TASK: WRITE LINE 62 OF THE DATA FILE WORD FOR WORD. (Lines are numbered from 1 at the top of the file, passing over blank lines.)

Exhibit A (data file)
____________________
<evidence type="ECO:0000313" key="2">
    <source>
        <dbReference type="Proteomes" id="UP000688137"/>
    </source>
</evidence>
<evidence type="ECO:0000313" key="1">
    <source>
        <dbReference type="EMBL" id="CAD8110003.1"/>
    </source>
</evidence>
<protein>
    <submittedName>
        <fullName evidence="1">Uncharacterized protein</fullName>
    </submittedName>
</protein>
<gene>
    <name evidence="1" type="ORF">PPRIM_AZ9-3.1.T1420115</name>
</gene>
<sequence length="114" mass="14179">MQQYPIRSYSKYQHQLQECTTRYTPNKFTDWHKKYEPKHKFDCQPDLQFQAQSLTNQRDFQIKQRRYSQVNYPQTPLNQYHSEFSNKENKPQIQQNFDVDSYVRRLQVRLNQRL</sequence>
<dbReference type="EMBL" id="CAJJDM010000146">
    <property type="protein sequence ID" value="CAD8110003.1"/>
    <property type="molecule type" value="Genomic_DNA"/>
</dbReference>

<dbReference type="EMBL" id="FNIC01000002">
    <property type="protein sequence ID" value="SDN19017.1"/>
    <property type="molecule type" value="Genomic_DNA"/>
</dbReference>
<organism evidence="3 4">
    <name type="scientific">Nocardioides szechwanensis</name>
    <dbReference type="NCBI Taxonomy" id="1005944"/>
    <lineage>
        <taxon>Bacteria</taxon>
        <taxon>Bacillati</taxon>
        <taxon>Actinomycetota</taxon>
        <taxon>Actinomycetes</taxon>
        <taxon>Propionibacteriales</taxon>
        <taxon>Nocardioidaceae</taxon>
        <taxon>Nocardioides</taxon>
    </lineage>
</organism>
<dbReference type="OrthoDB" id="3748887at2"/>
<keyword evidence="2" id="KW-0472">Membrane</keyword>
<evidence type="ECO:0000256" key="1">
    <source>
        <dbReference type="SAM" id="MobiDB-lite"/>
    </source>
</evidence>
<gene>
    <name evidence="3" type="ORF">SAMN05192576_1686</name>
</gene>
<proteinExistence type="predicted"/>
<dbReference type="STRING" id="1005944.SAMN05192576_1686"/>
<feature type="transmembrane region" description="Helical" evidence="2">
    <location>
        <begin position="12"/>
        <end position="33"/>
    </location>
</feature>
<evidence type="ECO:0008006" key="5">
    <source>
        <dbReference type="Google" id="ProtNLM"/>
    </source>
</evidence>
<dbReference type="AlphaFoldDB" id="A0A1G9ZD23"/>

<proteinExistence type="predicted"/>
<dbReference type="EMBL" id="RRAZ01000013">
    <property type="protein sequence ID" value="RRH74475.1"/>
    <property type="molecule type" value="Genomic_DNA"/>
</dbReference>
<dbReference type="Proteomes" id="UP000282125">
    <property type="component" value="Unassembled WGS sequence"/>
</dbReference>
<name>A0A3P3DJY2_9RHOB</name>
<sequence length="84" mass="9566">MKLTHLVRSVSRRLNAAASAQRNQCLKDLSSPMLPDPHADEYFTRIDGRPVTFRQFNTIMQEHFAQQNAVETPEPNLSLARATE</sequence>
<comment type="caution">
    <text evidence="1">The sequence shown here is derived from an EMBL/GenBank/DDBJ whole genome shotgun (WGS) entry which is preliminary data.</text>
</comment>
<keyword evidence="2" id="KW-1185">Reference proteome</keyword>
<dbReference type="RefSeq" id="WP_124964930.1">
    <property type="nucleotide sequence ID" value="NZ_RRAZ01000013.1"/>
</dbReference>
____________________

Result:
    </source>